Saturday morning we got to Smuggler’s Notch Ski Resort in Vermont. Jordan helped me rent gear (skis, poles and boots) and we got our lift tickets (buy one get one free!) and off we went to the bunny hill.

He taught me the basics and we rode the “magic carpet” up and down the hill until I got the hang of it. Shortly after, he taught me how to get on and off the lift! It was tricky at first. I fell the first few times getting off, but finally got the hang of it.


I made my way down the easiest green trail a few times.


The next day we drove to Jay Peak Resort. The conditions at Jay were much different than at Smuggler’s. There was fresh snow and  a lot more of it! It actually made skiing a lot easier. (More snow=easier to stop!)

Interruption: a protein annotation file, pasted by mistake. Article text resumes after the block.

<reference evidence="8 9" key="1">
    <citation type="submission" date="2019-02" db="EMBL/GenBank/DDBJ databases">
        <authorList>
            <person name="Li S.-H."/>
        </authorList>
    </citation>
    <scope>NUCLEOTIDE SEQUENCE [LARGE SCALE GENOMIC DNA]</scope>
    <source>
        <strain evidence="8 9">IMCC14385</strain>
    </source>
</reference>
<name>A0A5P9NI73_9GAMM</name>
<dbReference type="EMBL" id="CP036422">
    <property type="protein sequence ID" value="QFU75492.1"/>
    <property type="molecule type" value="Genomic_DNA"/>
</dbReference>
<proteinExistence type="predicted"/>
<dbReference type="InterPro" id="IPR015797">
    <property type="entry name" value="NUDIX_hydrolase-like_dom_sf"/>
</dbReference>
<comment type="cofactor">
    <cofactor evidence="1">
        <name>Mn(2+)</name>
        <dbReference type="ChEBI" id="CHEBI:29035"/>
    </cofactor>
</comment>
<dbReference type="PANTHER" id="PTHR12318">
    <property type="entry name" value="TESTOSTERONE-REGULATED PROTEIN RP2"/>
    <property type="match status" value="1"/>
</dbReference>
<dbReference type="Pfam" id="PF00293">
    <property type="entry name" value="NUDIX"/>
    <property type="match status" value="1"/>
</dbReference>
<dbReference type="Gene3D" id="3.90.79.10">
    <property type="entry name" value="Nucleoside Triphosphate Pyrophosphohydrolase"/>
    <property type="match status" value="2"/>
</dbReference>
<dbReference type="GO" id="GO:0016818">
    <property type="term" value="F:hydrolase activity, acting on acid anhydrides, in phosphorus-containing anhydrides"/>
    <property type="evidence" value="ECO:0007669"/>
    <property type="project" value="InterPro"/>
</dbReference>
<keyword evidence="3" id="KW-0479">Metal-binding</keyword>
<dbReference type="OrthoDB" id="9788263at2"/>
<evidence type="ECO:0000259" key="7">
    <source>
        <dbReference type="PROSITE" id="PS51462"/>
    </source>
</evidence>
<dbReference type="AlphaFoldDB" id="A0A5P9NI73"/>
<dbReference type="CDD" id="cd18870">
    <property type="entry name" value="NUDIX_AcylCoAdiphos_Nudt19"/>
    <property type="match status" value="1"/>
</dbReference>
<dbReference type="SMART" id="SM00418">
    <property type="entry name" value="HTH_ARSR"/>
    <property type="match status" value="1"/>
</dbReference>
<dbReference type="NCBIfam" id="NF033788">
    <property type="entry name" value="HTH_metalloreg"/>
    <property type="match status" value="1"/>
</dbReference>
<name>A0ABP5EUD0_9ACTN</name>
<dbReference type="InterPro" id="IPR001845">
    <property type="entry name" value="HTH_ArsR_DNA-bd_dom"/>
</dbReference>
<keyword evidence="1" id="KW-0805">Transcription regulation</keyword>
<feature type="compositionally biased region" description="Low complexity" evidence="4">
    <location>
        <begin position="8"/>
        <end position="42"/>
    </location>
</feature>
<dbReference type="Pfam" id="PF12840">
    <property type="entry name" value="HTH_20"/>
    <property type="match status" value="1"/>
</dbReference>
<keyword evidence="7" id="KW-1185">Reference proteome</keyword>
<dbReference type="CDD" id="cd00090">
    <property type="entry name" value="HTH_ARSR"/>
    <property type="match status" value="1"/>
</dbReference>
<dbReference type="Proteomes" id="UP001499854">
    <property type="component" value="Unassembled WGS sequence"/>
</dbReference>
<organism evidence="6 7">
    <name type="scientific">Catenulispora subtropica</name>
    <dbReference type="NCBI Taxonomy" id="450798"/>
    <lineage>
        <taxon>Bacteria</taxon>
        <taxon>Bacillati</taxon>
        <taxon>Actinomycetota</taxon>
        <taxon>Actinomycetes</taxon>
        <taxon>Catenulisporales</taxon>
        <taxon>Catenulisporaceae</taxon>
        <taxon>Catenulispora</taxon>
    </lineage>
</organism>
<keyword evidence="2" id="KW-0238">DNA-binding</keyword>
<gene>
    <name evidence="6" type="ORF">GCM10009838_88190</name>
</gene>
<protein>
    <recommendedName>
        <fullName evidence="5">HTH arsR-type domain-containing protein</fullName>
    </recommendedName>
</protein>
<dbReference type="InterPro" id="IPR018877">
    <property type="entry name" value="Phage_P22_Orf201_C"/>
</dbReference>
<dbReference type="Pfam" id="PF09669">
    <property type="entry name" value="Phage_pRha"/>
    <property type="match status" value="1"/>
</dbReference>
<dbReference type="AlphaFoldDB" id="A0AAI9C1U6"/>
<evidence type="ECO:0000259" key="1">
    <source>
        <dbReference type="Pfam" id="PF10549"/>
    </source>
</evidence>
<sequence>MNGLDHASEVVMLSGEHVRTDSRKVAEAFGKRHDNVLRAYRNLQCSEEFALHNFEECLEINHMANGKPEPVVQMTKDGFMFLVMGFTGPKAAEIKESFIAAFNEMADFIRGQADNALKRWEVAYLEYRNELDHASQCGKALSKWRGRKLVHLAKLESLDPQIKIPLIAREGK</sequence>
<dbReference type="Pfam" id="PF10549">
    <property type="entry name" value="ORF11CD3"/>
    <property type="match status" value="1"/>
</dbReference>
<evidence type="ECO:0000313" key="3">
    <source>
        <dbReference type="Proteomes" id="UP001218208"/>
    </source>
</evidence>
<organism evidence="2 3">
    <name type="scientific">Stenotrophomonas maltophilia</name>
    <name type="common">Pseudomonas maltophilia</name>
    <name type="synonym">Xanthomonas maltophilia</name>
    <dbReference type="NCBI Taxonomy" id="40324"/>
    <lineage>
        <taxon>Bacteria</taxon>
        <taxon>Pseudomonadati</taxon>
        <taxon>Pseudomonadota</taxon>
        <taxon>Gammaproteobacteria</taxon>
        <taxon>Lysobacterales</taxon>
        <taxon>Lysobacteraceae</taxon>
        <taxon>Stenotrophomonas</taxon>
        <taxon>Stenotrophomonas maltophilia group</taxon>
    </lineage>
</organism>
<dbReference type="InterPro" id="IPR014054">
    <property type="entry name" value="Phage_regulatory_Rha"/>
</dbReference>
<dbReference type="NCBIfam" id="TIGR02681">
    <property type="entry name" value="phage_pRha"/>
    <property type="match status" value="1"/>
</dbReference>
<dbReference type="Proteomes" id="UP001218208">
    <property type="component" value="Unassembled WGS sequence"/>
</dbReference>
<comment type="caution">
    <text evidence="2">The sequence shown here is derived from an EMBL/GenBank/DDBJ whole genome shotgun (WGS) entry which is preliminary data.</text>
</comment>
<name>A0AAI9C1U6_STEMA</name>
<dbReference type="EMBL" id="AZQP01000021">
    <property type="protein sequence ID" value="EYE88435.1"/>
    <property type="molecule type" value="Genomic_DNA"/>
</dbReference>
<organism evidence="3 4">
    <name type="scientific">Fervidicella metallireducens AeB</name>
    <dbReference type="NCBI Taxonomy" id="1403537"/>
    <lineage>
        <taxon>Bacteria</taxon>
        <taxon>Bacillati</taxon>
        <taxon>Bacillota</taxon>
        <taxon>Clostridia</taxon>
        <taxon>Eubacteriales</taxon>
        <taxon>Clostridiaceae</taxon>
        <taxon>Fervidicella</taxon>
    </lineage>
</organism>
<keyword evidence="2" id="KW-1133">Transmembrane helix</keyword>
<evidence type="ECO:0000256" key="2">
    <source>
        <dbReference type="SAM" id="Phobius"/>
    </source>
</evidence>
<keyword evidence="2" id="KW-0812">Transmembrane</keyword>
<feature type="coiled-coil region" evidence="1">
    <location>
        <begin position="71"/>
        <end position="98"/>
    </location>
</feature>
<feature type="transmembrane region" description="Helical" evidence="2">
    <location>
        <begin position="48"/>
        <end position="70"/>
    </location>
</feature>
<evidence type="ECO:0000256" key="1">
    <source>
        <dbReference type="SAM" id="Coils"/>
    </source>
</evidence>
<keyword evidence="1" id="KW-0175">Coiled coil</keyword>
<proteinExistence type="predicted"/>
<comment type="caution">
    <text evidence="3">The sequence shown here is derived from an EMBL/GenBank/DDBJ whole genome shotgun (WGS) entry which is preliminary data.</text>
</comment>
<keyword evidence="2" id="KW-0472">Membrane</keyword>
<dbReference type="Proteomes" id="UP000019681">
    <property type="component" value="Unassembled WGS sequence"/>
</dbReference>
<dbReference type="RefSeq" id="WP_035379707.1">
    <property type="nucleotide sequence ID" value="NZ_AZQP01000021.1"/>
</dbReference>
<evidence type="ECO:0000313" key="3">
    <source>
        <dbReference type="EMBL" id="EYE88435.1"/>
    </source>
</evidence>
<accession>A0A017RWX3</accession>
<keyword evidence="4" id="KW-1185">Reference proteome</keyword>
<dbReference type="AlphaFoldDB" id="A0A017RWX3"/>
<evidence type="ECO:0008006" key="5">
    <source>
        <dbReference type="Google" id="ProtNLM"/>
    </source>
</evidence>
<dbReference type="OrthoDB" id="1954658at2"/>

At Jay, I skied a few green trails with the girls while the guys skied. After a few hours, I took a group lesson (that turned out to be a private lesson!) for two hours. I learned more of the basics, like proper form, how to turn, stop, etc. The instructor said I had some of the best form he’s seen for someone who has only been skiing for 2 days! By the end of the lesson I felt much more confident. I loved it!


We had to travel 5 hours north to find snow.

I was a bit hesitant to get a lesson, but since it was included in my beginner’s package at Jay, I decided to go and it ended up being a private lesson and extremely worthwhile. I got two hours with a professional instructor. He was great! He corrected my form and taught me the proper techniques. If anyone is out there thinking about taking a ski lesson, do it! It was a great experience and definitely worth the extra money. After my lesson, Jordan and I skied back to the lodge and met up with the group in one of the bars for a post-ski beverage. It was a fantastic day. I’m looking forward to skiing again soon! Maybe I’ll try some blue trails next.